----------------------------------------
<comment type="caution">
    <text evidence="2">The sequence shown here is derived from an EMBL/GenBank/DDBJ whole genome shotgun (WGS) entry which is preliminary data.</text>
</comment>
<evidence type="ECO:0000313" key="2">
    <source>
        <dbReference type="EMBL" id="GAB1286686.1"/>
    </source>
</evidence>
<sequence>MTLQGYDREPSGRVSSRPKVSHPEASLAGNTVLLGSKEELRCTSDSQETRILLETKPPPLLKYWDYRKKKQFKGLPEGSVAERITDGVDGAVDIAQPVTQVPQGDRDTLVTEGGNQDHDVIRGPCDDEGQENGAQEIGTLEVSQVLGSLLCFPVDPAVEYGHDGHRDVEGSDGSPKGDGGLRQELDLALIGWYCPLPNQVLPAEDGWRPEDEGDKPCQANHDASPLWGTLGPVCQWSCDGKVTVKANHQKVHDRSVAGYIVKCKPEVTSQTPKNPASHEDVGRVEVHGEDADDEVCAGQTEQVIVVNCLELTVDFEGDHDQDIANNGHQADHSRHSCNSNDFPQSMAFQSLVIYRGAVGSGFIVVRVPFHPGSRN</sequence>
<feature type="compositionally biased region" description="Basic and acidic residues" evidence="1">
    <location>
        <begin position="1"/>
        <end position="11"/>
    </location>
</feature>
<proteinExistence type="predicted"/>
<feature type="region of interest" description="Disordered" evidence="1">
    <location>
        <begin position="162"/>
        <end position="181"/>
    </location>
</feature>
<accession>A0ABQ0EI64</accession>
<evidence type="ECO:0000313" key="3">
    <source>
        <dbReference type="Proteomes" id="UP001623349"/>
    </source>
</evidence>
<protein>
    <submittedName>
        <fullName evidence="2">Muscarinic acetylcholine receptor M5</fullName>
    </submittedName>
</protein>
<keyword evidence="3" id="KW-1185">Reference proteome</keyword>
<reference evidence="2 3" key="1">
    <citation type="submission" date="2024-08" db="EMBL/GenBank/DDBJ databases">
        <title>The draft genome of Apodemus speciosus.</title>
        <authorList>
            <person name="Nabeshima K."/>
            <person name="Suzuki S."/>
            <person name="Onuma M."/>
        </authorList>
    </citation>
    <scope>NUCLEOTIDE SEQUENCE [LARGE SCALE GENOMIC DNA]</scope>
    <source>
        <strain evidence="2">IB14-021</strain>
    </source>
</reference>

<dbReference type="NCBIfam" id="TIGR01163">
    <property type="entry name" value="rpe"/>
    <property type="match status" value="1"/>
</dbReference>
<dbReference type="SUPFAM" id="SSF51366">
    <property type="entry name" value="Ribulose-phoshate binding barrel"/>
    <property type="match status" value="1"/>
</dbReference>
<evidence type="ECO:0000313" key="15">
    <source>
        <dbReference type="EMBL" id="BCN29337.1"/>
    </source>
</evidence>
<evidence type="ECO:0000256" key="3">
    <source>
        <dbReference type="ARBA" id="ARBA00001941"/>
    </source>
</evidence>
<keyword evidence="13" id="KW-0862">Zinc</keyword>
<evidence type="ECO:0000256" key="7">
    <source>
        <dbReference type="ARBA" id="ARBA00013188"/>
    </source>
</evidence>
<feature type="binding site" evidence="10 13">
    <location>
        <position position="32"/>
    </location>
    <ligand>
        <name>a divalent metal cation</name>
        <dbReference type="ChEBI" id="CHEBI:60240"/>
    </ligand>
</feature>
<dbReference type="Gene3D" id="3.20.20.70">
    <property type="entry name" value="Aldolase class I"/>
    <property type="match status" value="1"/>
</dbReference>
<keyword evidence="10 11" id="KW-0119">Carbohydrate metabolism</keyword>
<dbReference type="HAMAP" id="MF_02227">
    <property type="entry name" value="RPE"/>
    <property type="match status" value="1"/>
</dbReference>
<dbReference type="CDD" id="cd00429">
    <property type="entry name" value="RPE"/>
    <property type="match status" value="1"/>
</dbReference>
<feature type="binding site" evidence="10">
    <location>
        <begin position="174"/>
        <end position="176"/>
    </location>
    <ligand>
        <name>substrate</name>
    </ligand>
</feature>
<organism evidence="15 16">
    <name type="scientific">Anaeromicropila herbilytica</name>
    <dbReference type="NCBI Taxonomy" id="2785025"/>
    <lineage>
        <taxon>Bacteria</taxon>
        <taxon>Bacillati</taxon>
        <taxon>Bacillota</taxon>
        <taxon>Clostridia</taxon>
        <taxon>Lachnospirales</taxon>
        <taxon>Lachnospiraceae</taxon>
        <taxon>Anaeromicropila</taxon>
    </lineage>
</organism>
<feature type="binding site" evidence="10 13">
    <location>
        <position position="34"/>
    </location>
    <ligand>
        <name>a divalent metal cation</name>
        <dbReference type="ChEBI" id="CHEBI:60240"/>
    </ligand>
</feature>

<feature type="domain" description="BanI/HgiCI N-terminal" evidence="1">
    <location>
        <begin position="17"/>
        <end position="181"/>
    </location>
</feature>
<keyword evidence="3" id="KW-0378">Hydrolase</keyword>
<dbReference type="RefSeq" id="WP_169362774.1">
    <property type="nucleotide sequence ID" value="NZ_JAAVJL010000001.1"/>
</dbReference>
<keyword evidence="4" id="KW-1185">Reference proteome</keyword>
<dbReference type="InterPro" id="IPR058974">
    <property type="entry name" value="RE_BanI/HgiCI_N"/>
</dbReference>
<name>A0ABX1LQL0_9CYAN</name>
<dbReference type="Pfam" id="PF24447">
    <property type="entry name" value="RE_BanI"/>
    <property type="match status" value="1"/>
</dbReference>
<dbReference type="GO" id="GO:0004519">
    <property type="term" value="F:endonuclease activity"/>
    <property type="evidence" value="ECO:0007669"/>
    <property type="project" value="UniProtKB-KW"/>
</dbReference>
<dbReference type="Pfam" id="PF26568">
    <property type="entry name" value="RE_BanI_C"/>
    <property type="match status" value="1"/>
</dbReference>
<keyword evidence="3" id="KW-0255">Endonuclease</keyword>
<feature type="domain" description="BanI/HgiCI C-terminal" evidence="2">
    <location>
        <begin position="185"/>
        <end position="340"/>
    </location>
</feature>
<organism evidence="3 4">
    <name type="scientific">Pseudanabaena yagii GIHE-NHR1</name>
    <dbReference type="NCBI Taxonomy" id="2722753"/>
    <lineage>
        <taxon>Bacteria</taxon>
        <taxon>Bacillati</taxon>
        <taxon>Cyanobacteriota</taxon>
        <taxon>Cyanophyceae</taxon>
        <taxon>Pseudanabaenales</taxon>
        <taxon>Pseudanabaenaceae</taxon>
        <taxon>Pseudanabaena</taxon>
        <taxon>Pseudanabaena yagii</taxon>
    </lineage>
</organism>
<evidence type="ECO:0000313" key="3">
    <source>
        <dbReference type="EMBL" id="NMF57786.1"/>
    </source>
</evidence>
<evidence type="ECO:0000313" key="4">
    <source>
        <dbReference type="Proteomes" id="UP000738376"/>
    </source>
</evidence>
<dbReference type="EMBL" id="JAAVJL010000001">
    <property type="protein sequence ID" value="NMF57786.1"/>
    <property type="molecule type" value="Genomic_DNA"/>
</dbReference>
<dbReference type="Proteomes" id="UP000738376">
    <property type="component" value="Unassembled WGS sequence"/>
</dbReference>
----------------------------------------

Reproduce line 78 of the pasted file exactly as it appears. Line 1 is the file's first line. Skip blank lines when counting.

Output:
        <name>a divalent metal cation</name>